Paritosh Agarwal is now used to the looks he gets when he tells people he is a part of his college’s women’s development cell. “People think ‘what is a boy doing in a women’s cell?’” he said.
Agarwal, 19, a second-year student of HR College in Churchgate, joined the cell this year and said the involvement was “great” so far. “It’s important for boys to get involved, because you get to know how both women and men can build a better environment together,” he said.
There are many young men like Agarwal who are participating in their college cell or getting involved in issues related to women, and in the process taking the first step towards gender sensitivity.
Boys are part of the women’s cells at Jai Hind College in Churchgate, as well as RA Podar College in Matunga.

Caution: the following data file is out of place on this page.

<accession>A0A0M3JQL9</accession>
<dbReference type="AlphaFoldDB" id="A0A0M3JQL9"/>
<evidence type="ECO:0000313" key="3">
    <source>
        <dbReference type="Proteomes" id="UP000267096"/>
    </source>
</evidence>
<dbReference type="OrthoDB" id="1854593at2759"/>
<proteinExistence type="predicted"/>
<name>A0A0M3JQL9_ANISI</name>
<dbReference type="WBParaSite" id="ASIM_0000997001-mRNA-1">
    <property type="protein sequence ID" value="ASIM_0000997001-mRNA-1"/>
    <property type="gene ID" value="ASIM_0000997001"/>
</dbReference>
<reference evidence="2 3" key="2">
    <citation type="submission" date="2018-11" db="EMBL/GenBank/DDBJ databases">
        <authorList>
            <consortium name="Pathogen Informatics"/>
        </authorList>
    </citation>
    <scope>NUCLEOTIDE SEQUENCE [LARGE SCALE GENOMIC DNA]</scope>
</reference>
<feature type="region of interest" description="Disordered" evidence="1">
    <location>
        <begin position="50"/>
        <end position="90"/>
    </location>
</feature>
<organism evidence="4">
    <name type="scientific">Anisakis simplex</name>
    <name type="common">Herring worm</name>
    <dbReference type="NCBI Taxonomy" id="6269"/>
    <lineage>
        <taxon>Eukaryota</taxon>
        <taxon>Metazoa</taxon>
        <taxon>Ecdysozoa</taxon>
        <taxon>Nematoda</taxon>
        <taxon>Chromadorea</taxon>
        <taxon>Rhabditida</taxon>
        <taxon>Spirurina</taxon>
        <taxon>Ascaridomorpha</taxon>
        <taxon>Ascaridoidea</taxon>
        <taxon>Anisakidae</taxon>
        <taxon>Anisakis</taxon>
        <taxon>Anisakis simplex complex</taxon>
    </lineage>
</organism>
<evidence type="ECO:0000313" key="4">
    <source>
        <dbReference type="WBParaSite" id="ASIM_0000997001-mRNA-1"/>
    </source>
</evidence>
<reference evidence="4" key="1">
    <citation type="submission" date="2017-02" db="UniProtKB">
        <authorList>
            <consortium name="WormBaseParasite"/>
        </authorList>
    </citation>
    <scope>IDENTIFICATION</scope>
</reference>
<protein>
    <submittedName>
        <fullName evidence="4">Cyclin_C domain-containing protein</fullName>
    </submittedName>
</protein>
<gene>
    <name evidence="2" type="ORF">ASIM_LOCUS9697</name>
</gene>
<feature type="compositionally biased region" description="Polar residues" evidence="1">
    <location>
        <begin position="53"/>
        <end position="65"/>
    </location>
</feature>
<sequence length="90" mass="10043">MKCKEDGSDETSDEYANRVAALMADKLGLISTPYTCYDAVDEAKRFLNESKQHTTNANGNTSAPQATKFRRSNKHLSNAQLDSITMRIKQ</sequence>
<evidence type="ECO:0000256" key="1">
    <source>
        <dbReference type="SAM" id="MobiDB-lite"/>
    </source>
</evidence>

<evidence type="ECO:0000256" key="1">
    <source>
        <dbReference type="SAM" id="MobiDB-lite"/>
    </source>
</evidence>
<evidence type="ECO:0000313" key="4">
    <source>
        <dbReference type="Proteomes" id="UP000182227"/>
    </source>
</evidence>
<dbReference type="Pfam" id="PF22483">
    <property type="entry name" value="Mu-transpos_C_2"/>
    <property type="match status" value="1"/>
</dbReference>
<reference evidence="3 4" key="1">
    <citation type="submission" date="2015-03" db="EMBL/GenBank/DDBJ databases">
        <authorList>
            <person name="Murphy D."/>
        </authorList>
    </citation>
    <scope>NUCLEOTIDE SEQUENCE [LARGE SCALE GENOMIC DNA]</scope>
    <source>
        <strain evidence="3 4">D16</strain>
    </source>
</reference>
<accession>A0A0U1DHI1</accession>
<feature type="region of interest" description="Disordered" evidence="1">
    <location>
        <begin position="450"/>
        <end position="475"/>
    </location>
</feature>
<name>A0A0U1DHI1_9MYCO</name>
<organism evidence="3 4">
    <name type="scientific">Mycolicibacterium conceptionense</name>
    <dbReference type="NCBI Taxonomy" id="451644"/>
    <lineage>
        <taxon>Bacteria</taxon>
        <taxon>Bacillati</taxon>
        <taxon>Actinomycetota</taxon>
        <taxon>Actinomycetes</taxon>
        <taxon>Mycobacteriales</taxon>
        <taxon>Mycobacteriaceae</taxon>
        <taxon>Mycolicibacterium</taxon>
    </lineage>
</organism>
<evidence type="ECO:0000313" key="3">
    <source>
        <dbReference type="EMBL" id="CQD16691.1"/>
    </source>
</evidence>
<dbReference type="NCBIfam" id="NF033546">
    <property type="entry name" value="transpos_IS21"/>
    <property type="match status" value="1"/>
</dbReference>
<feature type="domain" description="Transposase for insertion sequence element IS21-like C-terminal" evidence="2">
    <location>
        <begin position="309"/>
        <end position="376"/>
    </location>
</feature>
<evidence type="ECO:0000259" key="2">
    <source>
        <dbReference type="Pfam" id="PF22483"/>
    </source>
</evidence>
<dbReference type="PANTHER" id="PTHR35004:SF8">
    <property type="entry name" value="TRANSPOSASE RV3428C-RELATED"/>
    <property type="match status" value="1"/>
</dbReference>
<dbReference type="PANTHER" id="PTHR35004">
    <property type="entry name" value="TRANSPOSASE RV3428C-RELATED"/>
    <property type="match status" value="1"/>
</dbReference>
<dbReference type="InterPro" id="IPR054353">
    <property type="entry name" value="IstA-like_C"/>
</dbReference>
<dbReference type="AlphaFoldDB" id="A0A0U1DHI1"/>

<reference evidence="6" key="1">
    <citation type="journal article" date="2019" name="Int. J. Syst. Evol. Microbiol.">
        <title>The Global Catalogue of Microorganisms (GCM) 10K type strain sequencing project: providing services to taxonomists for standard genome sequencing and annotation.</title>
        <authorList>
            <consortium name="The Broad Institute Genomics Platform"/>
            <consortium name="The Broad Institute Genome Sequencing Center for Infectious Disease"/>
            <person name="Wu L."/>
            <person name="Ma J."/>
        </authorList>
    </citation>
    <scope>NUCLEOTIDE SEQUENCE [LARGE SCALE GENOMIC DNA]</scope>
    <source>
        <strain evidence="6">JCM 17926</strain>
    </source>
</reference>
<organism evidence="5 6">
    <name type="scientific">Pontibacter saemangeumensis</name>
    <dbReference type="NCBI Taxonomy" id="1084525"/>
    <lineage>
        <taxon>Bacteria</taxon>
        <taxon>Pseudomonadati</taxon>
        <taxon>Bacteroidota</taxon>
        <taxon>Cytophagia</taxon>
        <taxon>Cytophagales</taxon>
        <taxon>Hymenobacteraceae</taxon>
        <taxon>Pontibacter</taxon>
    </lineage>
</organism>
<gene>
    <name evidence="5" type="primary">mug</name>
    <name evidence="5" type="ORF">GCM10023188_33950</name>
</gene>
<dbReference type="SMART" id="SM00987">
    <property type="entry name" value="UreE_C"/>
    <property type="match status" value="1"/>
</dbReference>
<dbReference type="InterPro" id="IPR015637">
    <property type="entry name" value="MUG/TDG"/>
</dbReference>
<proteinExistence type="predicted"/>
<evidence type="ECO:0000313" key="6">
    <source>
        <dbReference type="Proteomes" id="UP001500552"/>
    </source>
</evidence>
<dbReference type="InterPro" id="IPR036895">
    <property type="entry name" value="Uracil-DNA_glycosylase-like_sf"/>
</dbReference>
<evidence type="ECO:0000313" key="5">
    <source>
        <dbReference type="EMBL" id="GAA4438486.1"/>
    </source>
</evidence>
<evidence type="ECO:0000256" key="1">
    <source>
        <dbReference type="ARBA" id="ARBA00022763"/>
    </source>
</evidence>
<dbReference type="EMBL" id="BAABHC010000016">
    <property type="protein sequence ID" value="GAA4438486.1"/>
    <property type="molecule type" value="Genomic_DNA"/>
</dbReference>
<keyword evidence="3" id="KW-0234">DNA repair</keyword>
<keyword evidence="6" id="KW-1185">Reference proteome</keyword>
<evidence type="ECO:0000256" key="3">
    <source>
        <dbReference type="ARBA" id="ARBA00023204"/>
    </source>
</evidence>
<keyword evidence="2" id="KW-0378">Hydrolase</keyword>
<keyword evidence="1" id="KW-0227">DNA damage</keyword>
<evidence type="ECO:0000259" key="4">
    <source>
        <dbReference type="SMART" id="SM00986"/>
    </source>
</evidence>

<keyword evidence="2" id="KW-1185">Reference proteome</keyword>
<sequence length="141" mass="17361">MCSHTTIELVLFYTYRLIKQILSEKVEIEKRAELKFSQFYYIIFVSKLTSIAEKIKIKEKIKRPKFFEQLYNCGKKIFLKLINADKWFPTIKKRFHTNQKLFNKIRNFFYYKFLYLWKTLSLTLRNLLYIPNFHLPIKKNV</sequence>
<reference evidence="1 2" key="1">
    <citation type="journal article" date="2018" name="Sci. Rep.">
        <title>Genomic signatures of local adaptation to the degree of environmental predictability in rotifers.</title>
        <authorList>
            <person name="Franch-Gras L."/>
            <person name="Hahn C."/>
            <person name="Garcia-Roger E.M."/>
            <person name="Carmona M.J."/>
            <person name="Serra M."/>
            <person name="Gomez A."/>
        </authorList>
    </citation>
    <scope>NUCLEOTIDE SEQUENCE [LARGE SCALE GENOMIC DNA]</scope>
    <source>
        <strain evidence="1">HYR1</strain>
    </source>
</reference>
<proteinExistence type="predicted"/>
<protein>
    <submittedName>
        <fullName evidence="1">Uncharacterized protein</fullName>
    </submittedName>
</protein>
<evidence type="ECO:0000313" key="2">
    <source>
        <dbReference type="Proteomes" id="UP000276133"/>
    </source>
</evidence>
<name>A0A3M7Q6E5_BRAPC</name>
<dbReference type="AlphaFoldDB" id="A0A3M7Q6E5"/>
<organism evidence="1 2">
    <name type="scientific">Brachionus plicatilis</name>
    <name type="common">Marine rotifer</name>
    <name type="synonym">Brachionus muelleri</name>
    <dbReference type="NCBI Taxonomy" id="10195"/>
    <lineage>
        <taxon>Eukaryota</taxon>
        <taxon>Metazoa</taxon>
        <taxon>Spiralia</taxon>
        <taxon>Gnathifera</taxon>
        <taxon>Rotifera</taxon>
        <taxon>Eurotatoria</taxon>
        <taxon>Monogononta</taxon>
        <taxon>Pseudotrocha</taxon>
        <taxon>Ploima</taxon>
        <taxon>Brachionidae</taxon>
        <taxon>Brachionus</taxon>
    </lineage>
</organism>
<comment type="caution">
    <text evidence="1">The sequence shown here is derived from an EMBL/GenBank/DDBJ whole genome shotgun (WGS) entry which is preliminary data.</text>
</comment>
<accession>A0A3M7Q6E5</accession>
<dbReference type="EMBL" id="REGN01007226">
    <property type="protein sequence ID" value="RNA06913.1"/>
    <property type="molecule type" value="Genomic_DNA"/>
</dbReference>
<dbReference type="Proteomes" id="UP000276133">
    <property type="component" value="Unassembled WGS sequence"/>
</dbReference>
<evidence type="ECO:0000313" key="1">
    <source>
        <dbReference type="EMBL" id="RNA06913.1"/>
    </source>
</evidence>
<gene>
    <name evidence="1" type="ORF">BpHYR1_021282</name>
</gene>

“As a co-educational college we believe in equality and promoting it in every sphere of life,” said Shobhana Vasudevan, principal, RA Podar.
Men Against Violence and Abuse (MAVA), a city-based organisation, has been working with young men in colleges for the past five years.
Ganesh Jadhav, a third-year student at Dr TK Tope College in Parel, said he had changed after he signed up with MAVA. “Earlier I would see a woman in short clothes and think what is she wearing?” said Jadhav, 22. “But now my thinking has changed. Girls have the freedom to dress as they like. I’ve learnt about discrimination against women.”
Colleges are trying to ensure that boys as much as girls are involved when it comes to discussing gender issues, because the onus on changing mindsets and attitudes lies with everyone.
“We include boys in our lectures because their mindset has to change,” said Kavita Rege, principal, Sathaye College, Parle.